The family left but thankfully I stayed on and read him messages from old school friends. Suddenly his oxygen dropped and that was it. I can’t say the nurses tried very hard to help him but my mother had signed a DNR form earlier that day (part of the not coping, was thinking he was dying all the time) and I had resolved to reverse it that evening.  In the circumstances it was the best thing for him. I had to call my sister, tell her to return and get my mother. My brother Alex reacted badly and we did not see him for 2/3 days. A cousin eventually located Alex and brought him over. 

While I was waiting for them, I wondered ‘What killed Charlie?’   There was talk of an infection and pneumonia but, bar chestiness which I felt was dehydration, he had no pneumonia symptoms.   Charlie was on the same medication as my husband except for Desmopressin so I knew he should not be dead and that the problem had to lie with the endocrine system, and that the medical notes would hold the answer.   

It took me nine whole months to obtain Charlie’s medical notes.   I don’t know if it was perverseness or incompetence and I was sent notes belonging to other people, but strangely the long and repeated obstruction in getting the medical records was the most stressful part of this whole tale. 

Halfway through the nine months of trying to get the records, I met Charlie’s consultant. I had been waiting for the notes so that I would know what questions to ask, but I attended without notes because she was about to go away.  She admitted that ‘an agency nurse’ had not done her job (although later I found that EVERY nurse had not done their job. Possibly not their fault I might add, but management failings.)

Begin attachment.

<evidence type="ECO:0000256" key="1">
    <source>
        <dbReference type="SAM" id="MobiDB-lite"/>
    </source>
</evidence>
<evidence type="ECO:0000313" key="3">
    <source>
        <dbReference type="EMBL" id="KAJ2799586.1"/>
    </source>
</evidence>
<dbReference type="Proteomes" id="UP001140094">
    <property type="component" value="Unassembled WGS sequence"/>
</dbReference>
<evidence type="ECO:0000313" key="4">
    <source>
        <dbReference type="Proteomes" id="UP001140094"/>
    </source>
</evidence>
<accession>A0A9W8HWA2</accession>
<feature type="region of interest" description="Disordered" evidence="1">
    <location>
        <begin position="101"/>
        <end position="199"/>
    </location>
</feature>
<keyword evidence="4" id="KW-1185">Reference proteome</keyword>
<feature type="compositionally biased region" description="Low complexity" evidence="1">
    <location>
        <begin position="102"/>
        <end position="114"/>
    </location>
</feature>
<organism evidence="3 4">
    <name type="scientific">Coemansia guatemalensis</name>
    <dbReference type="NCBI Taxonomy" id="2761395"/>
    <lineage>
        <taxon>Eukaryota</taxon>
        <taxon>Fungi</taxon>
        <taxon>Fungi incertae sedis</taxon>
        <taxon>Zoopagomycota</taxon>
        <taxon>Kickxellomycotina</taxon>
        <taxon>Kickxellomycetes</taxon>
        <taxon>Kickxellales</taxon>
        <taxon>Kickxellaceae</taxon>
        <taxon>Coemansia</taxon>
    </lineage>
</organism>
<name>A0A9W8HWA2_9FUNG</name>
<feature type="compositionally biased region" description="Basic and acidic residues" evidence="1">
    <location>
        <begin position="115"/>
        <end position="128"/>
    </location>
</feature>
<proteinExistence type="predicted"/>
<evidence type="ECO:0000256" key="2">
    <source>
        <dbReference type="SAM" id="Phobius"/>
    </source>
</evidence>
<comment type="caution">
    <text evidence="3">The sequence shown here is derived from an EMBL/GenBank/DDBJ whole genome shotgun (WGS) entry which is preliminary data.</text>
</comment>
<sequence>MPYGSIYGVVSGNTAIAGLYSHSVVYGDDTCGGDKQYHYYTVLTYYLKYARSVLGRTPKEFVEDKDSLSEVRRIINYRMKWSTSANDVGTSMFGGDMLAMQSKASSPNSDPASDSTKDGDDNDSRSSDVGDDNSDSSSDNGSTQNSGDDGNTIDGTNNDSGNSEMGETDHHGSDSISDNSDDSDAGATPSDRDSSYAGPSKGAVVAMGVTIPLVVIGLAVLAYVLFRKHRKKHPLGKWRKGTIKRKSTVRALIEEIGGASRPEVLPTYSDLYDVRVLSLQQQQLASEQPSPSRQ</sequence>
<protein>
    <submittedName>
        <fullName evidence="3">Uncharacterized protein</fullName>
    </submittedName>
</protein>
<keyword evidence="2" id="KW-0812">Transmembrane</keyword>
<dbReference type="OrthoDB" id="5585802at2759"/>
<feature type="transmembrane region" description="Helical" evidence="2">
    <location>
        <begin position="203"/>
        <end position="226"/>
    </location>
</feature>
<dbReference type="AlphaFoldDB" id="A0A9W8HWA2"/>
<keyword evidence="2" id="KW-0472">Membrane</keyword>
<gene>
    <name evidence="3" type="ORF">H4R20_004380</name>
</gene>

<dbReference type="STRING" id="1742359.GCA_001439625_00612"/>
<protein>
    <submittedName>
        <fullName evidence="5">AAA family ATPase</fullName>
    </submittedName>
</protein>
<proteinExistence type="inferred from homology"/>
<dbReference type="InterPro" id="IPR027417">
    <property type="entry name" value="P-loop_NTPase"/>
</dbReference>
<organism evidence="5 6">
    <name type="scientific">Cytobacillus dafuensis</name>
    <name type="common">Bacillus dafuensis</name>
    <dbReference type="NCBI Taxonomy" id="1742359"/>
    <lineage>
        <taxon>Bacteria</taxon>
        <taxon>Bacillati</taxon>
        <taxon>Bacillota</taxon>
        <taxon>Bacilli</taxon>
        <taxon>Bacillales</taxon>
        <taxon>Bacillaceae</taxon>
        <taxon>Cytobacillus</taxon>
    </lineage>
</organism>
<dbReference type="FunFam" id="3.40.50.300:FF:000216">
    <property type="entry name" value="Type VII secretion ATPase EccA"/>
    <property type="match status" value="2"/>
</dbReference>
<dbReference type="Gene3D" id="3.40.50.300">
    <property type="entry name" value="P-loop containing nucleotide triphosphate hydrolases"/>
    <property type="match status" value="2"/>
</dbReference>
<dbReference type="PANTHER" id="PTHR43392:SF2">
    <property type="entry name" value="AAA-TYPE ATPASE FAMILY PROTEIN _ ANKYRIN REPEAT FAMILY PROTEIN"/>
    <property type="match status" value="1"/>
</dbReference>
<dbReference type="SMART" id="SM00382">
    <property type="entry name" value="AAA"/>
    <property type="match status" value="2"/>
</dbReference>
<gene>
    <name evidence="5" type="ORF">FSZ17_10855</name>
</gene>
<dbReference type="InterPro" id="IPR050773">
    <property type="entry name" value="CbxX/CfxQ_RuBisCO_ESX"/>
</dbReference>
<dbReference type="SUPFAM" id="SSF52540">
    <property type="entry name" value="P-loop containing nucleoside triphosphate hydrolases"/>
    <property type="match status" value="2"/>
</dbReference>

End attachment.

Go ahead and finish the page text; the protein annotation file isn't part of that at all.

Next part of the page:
I asked her why the family had not been told.  She replied ‘we tell them if it’s something big’. I replied ‘it IS something big’.  Every communication afterwards with hospital staff compounded the false story and Charlie’s case was eventually escalated to a Serious Incident. 

When the notes finally arrived, I saw that Charlie had died with a stratospheric sodium level of 188 mm/oL. Charlie’s endocrine professor, without saying too much professionally, gave me clues as to which way to go.  A very kind surgeon friend has helped with marshalling the important facts and with hospital meetings.    I rejected the Serious Incident report as inadequate.